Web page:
Trout Lake
Trout Lake is home to the largest certified organic herb farm in the United States. The valley, with 2,000 acres of agricultural land, is one of the nation's regional centers for organic produce.

Out on Stoller Road, there's a Buddhist statue representing compassion. Which makes perfect sense for this three-block town with 500 people and a really big heart. Considering the love the citizens of Trout Lake show to PCT hikers, Trout Lake could be the sister city of Etna. Do not be at all surprised if people wave to you or engage you in conversation on the street. That's just how they are in Trout Lake. I hope that PCT folk give some of that love back.

According to one statistically non-rigorous survey of the Class of 2017, about two-thirds of hikers make the haul into Trout Lake. Even though the town is just two or three days north of Cascade Locks, I would never pass up a stop here. (Frankly, I'd skip a zero in Cascade Locks and just go from Government Camp to Trout Lake, seven trail days.)

Much like Etna, this is a very small agricultural town of high-quality people who really understand what you're doing. Like Etna it is surprisingly diverse when it comes to religious presence: The Mt. Adams Zen Center (46 Stoller Rd.) is an organic farm, an upscale B&B, a conference center, a meditation center and home of the White Mountain Druid Sanctuary. The Buddhist temple is in the loft of a 120-year-old barn. These are the angels who put the trail magic at the Road 23 crossing. Maybe someday the Greek Orthodox monks of Etna will face off with the Zen monks of Trout Lake for an interstate, inter-monastery All-PCT softball game.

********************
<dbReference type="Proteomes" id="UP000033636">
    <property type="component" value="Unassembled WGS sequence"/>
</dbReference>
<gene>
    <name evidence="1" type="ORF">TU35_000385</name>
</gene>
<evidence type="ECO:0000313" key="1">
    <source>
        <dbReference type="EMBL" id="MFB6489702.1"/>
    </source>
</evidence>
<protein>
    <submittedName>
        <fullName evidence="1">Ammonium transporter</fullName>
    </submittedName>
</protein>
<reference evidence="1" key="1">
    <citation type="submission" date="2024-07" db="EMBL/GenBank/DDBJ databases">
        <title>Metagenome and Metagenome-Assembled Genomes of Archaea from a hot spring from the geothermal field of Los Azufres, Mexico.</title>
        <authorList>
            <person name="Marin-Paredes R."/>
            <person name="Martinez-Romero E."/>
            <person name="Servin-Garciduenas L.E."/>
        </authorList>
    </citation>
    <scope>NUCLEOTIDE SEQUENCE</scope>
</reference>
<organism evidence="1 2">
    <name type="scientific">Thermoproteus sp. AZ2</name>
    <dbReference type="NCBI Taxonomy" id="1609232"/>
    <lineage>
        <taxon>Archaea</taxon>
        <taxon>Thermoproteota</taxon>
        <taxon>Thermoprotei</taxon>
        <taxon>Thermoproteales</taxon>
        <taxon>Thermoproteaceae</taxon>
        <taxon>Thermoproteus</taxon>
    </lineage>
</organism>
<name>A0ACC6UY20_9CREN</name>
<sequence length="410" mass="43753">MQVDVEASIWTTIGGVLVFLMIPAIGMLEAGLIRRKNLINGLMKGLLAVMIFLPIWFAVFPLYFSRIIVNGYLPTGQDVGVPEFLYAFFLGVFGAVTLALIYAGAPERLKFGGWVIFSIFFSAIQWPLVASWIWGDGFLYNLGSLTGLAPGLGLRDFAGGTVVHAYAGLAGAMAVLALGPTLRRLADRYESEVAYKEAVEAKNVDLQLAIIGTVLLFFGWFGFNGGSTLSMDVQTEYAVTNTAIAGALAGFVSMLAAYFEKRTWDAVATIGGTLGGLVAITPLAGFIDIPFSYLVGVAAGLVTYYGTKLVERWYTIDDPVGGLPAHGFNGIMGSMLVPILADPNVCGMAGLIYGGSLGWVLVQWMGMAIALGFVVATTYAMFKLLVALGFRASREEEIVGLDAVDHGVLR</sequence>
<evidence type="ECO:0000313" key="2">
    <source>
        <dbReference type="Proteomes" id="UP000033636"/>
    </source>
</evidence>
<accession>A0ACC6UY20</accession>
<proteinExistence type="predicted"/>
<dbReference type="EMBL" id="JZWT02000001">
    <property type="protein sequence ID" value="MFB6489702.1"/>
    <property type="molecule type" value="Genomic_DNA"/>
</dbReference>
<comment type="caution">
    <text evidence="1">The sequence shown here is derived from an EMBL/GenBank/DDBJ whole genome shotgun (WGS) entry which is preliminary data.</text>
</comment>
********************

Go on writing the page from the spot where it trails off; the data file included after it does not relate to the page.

Over the years, I never could understand why Trout Lake was overlooked by the PCT guidebook and the town guide. It could be that access to town takes some degree of patience. Although everyone heading through the national forest comes through Trout Lake, it can be a tough hitch on either 141 (a.k.a. Road 60) or Road 23. Both are very lightly trafficked on weekdays. (Again, shades of Etna.) On weekends there's a more steady stream of people streaming into Trout Lake to resupply ice and beer. You can get in either way, but the typical route is Road 23. The good news is that once you're in town it's easy to find someone to give you a ride back out to the trail.

The Trout Lake Grocery (2383 Hwy. 141, 509 395-2777) is the heart of the town. On a summer afternoon, the front porch is the crossroads of the world. I would always choose the grocery over any other lodging option. There are three clean, no-frills rooms above the store, available for a ridiculously low rate. If you get one of those on a weekend, consider yourself among the blessed. You could definitely resupply out of Trout Lake Grocery, which also has laundry facilities, Internet access and resupply box handling. I'll just mention this in passing: The huckleberry season is the civic obsession right about the time you'll probably be passing through. Expect to hear about it, and not just at the store, which can sometimes process 300 gallons a day.